When I first became interested in trading and investing, I picked up a copy of Ben Graham’s Intelligent Investor. Needless to say, many years later, I still have yet to finish it.

Why? There’s nothing wrong with Graham’s style.

It’s just that there’s more effective ways for the average investor to make good returns, without having to sift through company earning reports, knowing P/E Ratios, or even be a student of Technical Analysis (although, these things certainly help).

Selling Put Options is a very easy way for both seasoned investors and beginner traders to get involved in more active trading, and boost their returns. Quite honestly, it might sound scary at first, but it is a great way to simulate purchasing stock while increasing probability of profit.

What Is A Put Option?

There’s two types of Options in the world of Finance: Calls and Puts.

Both Call and Put Options are derivatives that get their value from the underlying Stock/Futures Contract that they are derived from.

You can do 2 things with Calls and Puts, for a total of 4 different outcomes. You can buy a Call/Put, or you can sell a Call/Put. We’ll keep it to Puts for this article, but just know that whatever the outcome is with a Put Option, it’s the opposite for a Call Option.

Buying a Put gives you the right, but not the obligation, to sell Stock at a pre-agreed upon price.

Conversely, selling a Put means that you take on the obligation purchase Stock from the buyer in exchange for money.

Why Sell Put Options?

As I just alluded to, when you sell a Put Option you receive money in exchange for the possibility of having to purchase stock. You are being rewarded for the possible risk you are taking on. I should make it clear that when you sell a Put, you do not immediately carry the obligation to purchase Stock.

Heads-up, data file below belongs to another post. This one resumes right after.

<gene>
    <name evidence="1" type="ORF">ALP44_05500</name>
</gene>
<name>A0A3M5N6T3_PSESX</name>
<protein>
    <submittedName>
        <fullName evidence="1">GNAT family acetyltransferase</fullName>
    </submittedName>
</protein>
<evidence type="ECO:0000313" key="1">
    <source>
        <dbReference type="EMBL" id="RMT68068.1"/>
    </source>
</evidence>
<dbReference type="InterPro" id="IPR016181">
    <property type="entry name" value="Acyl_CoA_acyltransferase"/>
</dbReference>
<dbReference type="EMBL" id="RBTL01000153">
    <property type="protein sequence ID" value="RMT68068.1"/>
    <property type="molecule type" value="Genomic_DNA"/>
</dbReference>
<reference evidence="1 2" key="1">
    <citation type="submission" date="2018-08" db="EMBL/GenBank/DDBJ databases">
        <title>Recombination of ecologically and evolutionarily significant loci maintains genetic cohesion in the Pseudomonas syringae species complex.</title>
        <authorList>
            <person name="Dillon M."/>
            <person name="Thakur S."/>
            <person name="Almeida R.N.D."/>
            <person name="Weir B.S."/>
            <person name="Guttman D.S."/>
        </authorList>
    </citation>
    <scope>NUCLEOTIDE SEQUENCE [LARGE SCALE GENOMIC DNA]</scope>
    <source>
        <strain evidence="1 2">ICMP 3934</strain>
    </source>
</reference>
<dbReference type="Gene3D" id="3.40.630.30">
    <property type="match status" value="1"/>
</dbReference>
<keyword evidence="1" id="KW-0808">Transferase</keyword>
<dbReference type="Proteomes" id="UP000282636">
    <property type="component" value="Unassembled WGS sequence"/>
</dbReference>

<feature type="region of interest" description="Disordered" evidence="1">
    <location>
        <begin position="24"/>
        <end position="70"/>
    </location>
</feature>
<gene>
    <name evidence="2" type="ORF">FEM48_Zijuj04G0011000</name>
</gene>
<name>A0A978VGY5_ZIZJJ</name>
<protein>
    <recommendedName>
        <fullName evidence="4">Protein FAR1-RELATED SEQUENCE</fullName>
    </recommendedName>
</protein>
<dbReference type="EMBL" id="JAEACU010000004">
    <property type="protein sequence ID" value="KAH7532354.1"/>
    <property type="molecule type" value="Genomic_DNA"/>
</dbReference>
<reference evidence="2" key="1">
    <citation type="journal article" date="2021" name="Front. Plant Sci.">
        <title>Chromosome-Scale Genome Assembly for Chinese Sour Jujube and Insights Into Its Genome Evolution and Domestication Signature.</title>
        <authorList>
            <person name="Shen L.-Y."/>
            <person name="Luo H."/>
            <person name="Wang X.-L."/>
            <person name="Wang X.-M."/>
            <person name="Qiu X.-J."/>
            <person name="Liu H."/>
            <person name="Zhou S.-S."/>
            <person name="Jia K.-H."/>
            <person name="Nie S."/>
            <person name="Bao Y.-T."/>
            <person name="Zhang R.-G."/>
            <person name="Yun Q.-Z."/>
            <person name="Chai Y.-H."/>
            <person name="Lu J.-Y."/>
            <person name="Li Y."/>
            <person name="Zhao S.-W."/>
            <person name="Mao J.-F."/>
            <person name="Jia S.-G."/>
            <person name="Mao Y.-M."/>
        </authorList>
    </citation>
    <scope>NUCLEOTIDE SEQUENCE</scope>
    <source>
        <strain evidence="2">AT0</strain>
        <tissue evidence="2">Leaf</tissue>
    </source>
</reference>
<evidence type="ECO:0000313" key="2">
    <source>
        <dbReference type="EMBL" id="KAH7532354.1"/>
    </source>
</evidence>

There are requirements that must be fulfilled, before the obligation to purchase Stock. If these requirements are not met, you get to keep the money you received by selling the Put Option while avoiding having to purchase any Stock.

The only time that you would be required to purchase Stock, as a Put Seller, would be if your Put Option goes In-The-Money (ITM) and gets exercised by the Buyer, or if it expires ITM at expiration.

For more information, you can check out this article I wrote that explores the concept of In-The-Money more in-depth.

Selling Put Options Increases Your Odds Of Profitability

Options are priced on the Distribution Curve. If you were to visualize a Distribution Curve, in the middle you would have the current price of a particular Stock. As you move to the left or the Distribution Curve, the odds that a Stock’s range exceeds a particular price (it varies by Stock and the current Implied Volatility) the odds of that outcome go down.

So in other words, we have the ability to quantify our odds of a Stock’s range over a specific period of time. This is fantastic and highly useful information, because we can then use this information to sell Options outside of a Stock’s expected move.

Here’s a brief example:

  • Stock XYZ is trading at $150
  • Stock XYZ has an expected 1 Standard Deviation move of ± $2
  • We have a 68% chance that XYZ Stock will stay within $148 – $152
  • We decide to sell a Put Option at $148